• I exercise my mental toughness every day. I used to neglect my brain. I didn’t trust my instincts and would spend my time overthinking. So I started reading about Stoicism, Pragmatism, and mindfulness, which helped me to control my thoughts and improve my mental toughness.
  • I exercise my body every day. When I don’t exercise, I lack focus, confidence, and energy. So I now do daily workouts. Overcoming procrastination starts before you fight the inner battle. Soldiers don’t go to war untrained, right?
  • I have a set of daily habits. I journal, read, set daily priorities, and don’t consume useless information. I also make sure I interact with my friends and family every day. Human contact is important. All of these things keep me grounded and help me actually enjoy my days.
  • I carry a list of small, but important, tasks that I must complete. I often think about all the logistical things that come with writing a book besides the actual writing. I do everything I can to get out of adding new words and new pages to my book draft. So I break the big task of writing into more manageable pieces, giving myself small daily writing assignments to complete. It’s about doing the big things first.

As you may have noticed, not all of these things are related to the work directly. That’s okay. My system gets me in the right headspace to get the work done.


It makes me a more disciplined person, so when I sit down to write, I can power through all my distracting thoughts and actually write.


You will always want to procrastinate. But if you have a system, you can be productive in spite of that. Work on creating one today — not tomorrow.


How To Achieve Your Most Ambitious Long-Term Goals

An in-depth look at the approach I used to build a successful business I can run from anywhere in the world.

Man in black shirt and jeans balancing on ladder on top of concrete structure.
Image by Los Muertos Crew on pexels

Setting goals is much easier than achieving them — but with the right approach, you make success almost inevitable.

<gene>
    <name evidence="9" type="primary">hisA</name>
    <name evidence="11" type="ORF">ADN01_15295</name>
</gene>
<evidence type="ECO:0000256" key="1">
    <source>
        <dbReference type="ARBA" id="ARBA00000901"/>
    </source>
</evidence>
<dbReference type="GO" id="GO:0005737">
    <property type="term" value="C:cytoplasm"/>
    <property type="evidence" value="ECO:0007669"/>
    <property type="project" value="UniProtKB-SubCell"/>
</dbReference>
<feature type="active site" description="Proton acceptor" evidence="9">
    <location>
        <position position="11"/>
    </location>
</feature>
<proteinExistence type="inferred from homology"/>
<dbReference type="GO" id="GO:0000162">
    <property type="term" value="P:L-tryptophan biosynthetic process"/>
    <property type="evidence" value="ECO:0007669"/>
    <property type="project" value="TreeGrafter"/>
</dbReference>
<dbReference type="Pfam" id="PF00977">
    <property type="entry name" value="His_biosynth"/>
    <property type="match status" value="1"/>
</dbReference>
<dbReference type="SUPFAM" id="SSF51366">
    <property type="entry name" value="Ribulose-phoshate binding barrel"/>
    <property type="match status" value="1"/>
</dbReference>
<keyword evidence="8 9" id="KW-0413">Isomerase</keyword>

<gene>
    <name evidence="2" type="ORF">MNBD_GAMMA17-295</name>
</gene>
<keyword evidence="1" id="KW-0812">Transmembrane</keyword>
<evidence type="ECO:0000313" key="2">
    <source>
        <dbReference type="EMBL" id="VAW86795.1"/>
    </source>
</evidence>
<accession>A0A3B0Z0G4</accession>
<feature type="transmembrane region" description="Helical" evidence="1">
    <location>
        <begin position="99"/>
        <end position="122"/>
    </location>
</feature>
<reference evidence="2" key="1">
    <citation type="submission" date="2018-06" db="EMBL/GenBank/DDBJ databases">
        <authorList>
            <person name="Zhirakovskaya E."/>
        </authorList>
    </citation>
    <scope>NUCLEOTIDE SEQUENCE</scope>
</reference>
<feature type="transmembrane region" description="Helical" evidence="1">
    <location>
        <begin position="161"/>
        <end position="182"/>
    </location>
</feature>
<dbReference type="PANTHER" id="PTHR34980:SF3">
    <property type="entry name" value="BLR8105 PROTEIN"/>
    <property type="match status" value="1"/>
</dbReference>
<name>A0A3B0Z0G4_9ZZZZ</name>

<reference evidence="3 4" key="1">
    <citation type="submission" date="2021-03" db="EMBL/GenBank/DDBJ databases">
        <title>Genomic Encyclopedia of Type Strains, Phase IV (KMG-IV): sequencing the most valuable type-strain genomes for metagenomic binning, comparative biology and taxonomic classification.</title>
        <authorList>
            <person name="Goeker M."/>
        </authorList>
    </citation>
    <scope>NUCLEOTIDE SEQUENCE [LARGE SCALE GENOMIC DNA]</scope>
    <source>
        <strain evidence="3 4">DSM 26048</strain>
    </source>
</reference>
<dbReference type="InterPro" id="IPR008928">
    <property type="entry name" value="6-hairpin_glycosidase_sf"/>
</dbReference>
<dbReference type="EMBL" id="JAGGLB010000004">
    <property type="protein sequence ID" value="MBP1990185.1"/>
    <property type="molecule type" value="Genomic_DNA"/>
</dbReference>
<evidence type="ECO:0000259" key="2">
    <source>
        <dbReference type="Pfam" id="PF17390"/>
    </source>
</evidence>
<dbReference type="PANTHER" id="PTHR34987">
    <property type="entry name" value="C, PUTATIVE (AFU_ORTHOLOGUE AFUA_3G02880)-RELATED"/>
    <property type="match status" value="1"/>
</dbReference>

Most people treat their long-term ambitions like Tupperware in the fridge.

They have good intentions but get distracted by fresh snacks until it’s too late and yesteryear’s Chicken Alfredo has turned into a furry, blue, and inedible baby.

Just like that, they let their goals go moldy in the back of their head.


Data shows only about 50% of people stick to their New Year’s resolutions for more than a month. After two years, about 80% have given up.

But that’s not all.


When you fail to achieve your goals, you lose trust in yourself. “Why can’t I follow through for once?” “I’ve messed up again.” “’l’ll never get it right.”

I’ve been there, but since mental self-flagellation isn’t as fun as it sounds, I vowed to change something.

Instead of tackling my long-term goals with an, I’m feeling lucky attitude, I designed a foolproof, straightforward system to achieve them.


This helped me build a writing and coaching business in under two years from scratch.

In a few months, I’ll be moving to South-East Asia with nothing but a backpack and my laptop to fulfill a long-held dream of mine: Travel the world, live in beautiful places, and make money while doing so.


Whatever your long-term goals are — financial independence, a great relationship, or being in the best shape of your life — here are the strategy and tactics that will get you there.


Are You a Strategist or Tactician?

That’s the question a friend of mine used to ask people.

Most responded with “What’s the difference?”


Strategy is an overarching plan and set of goals to turn your vision into reality.

Building a location-independent business to work from anywhere in the world, cutting expenses and making smart investments to retire early, or creating a rigorous nutrition and training plan to compete in an Ironman.


Tactics are the individual steps and decisions to follow your strategy.

Creating an offer and finding clients, looking for undervalued stocks and cheap apartments to live in, or going for three runs a week and improving your swimming technique.


“Strategy is buying a bottle of fine wine when you take a lady out for dinner. Tactics is getting her to drink it.”

— Frank Muir


Take a sip of that wine bottle and fasten your seatbelt, because it’s time to dive into the nitty-gritty of achieving your biggest goals.


The Clearer the Water, the Easier the Swim

The human mind is amazing, but your imagination isn’t limitless — which often curbs your success.

Look at the bright yellow circle in the sky, the catalyst for Vitamin D, the origin of skin cancer, and the facilitator of climate change — our sun.


It’s bigger than the earth, but it’s hard to grasp just how much — you could fit 1 million Earth’s inside it, akin to putting 25kg of rice grains into a very hot barbecue.

Sounds like a lot?